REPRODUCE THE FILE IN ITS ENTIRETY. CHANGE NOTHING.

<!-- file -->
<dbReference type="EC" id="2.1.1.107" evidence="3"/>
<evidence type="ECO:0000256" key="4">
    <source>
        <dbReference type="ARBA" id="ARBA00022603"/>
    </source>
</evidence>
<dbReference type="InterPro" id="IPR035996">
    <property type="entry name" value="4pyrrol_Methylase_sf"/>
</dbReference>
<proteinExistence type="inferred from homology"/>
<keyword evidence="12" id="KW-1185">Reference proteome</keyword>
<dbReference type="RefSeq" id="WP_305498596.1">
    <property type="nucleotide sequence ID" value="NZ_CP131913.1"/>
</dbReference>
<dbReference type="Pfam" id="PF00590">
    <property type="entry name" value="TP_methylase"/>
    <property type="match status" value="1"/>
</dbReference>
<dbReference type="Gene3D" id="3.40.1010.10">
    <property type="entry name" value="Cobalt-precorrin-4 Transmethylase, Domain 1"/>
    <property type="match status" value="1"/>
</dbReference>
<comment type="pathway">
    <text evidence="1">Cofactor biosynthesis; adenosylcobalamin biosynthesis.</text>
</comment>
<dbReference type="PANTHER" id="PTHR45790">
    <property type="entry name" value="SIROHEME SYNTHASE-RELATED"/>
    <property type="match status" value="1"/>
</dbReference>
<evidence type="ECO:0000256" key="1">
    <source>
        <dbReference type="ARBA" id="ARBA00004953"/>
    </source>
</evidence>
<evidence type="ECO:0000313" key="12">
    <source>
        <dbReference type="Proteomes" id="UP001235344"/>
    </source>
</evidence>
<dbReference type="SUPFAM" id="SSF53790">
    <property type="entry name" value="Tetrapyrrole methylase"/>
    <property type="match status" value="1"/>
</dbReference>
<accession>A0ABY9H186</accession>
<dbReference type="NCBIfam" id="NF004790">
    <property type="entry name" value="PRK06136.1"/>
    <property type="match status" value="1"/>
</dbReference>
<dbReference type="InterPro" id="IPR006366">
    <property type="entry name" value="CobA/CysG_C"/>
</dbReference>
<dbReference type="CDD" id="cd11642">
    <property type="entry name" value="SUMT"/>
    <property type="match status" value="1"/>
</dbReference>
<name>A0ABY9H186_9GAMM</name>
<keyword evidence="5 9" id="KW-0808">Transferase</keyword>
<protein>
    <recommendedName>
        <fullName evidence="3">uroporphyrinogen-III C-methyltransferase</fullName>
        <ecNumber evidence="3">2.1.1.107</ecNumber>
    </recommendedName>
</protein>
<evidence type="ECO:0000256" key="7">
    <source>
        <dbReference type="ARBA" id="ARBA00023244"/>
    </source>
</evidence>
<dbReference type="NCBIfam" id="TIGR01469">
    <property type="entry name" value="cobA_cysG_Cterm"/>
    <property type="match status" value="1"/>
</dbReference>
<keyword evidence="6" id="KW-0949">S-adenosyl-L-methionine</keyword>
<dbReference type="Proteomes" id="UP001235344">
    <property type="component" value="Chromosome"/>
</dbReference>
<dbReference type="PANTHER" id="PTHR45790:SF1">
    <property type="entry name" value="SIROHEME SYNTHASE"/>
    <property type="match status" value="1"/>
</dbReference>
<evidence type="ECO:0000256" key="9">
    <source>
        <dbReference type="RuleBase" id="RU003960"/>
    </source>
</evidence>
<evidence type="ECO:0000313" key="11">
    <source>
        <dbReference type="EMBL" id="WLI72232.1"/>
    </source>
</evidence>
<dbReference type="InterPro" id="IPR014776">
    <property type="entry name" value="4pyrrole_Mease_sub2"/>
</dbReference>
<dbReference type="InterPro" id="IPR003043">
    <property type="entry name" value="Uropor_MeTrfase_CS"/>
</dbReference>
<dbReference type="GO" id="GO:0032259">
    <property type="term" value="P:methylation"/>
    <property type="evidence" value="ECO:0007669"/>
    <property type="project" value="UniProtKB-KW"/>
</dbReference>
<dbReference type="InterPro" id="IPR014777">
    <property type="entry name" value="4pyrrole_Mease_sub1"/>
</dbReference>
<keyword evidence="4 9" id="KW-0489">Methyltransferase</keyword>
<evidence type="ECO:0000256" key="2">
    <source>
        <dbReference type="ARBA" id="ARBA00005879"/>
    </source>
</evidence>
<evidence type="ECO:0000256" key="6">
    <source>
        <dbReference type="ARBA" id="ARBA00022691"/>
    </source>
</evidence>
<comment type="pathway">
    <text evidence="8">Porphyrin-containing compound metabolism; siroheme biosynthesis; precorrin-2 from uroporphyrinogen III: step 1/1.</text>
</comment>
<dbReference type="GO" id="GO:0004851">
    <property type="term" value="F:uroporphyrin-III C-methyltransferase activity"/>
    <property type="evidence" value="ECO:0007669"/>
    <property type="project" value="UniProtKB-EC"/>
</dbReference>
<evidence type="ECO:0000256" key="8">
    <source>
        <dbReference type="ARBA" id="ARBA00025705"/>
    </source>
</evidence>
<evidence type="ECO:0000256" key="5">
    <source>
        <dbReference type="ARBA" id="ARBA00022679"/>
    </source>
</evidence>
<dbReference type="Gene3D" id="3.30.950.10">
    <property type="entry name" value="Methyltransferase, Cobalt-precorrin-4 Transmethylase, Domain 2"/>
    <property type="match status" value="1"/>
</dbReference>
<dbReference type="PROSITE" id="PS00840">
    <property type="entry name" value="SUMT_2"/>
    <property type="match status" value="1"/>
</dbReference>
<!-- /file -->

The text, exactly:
<dbReference type="EC" id="2.1.1.107" evidence="3"/>
<evidence type="ECO:0000256" key="4">
    <source>
        <dbReference type="ARBA" id="ARBA00022603"/>
    </source>
</evidence>
<dbReference type="InterPro" id="IPR035996">
    <property type="entry name" value="4pyrrol_Methylase_sf"/>
</dbReference>
<proteinExistence type="inferred from homology"/>
<keyword evidence="12" id="KW-1185">Reference proteome</keyword>
<dbReference type="RefSeq" id="WP_305498596.1">
    <property type="nucleotide sequence ID" value="NZ_CP131913.1"/>
</dbReference>
<dbReference type="Pfam" id="PF00590">
    <property type="entry name" value="TP_methylase"/>
    <property type="match status" value="1"/>
</dbReference>
<dbReference type="Gene3D" id="3.40.1010.10">
    <property type="entry name" value="Cobalt-precorrin-4 Transmethylase, Domain 1"/>
    <property type="match status" value="1"/>
</dbReference>
<comment type="pathway">
    <text evidence="1">Cofactor biosynthesis; adenosylcobalamin biosynthesis.</text>
</comment>
<dbReference type="PANTHER" id="PTHR45790">
    <property type="entry name" value="SIROHEME SYNTHASE-RELATED"/>
    <property type="match status" value="1"/>
</dbReference>
<evidence type="ECO:0000256" key="1">
    <source>
        <dbReference type="ARBA" id="ARBA00004953"/>
    </source>
</evidence>
<evidence type="ECO:0000313" key="12">
    <source>
        <dbReference type="Proteomes" id="UP001235344"/>
    </source>
</evidence>
<dbReference type="SUPFAM" id="SSF53790">
    <property type="entry name" value="Tetrapyrrole methylase"/>
    <property type="match status" value="1"/>
</dbReference>
<accession>A0ABY9H186</accession>
<dbReference type="NCBIfam" id="NF004790">
    <property type="entry name" value="PRK06136.1"/>
    <property type="match status" value="1"/>
</dbReference>
<dbReference type="InterPro" id="IPR006366">
    <property type="entry name" value="CobA/CysG_C"/>
</dbReference>
<dbReference type="CDD" id="cd11642">
    <property type="entry name" value="SUMT"/>
    <property type="match status" value="1"/>
</dbReference>
<name>A0ABY9H186_9GAMM</name>
<keyword evidence="5 9" id="KW-0808">Transferase</keyword>
<protein>
    <recommendedName>
        <fullName evidence="3">uroporphyrinogen-III C-methyltransferase</fullName>
        <ecNumber evidence="3">2.1.1.107</ecNumber>
    </recommendedName>
</protein>
<evidence type="ECO:0000256" key="7">
    <source>
        <dbReference type="ARBA" id="ARBA00023244"/>
    </source>
</evidence>
<dbReference type="NCBIfam" id="TIGR01469">
    <property type="entry name" value="cobA_cysG_Cterm"/>
    <property type="match status" value="1"/>
</dbReference>
<keyword evidence="6" id="KW-0949">S-adenosyl-L-methionine</keyword>
<dbReference type="Proteomes" id="UP001235344">
    <property type="component" value="Chromosome"/>
</dbReference>
<dbReference type="PANTHER" id="PTHR45790:SF1">
    <property type="entry name" value="SIROHEME SYNTHASE"/>
    <property type="match status" value="1"/>
</dbReference>
<evidence type="ECO:0000256" key="9">
    <source>
        <dbReference type="RuleBase" id="RU003960"/>
    </source>
</evidence>
<evidence type="ECO:0000313" key="11">
    <source>
        <dbReference type="EMBL" id="WLI72232.1"/>
    </source>
</evidence>
<dbReference type="InterPro" id="IPR014776">
    <property type="entry name" value="4pyrrole_Mease_sub2"/>
</dbReference>
<dbReference type="InterPro" id="IPR003043">
    <property type="entry name" value="Uropor_MeTrfase_CS"/>
</dbReference>
<dbReference type="GO" id="GO:0032259">
    <property type="term" value="P:methylation"/>
    <property type="evidence" value="ECO:0007669"/>
    <property type="project" value="UniProtKB-KW"/>
</dbReference>
<dbReference type="InterPro" id="IPR014777">
    <property type="entry name" value="4pyrrole_Mease_sub1"/>
</dbReference>
<keyword evidence="4 9" id="KW-0489">Methyltransferase</keyword>
<evidence type="ECO:0000256" key="2">
    <source>
        <dbReference type="ARBA" id="ARBA00005879"/>
    </source>
</evidence>
<evidence type="ECO:0000256" key="6">
    <source>
        <dbReference type="ARBA" id="ARBA00022691"/>
    </source>
</evidence>
<comment type="pathway">
    <text evidence="8">Porphyrin-containing compound metabolism; siroheme biosynthesis; precorrin-2 from uroporphyrinogen III: step 1/1.</text>
</comment>
<dbReference type="GO" id="GO:0004851">
    <property type="term" value="F:uroporphyrin-III C-methyltransferase activity"/>
    <property type="evidence" value="ECO:0007669"/>
    <property type="project" value="UniProtKB-EC"/>
</dbReference>
<evidence type="ECO:0000256" key="8">
    <source>
        <dbReference type="ARBA" id="ARBA00025705"/>
    </source>
</evidence>
<evidence type="ECO:0000256" key="5">
    <source>
        <dbReference type="ARBA" id="ARBA00022679"/>
    </source>
</evidence>
<dbReference type="Gene3D" id="3.30.950.10">
    <property type="entry name" value="Methyltransferase, Cobalt-precorrin-4 Transmethylase, Domain 2"/>
    <property type="match status" value="1"/>
</dbReference>
<dbReference type="PROSITE" id="PS00840">
    <property type="entry name" value="SUMT_2"/>
    <property type="match status" value="1"/>
</dbReference>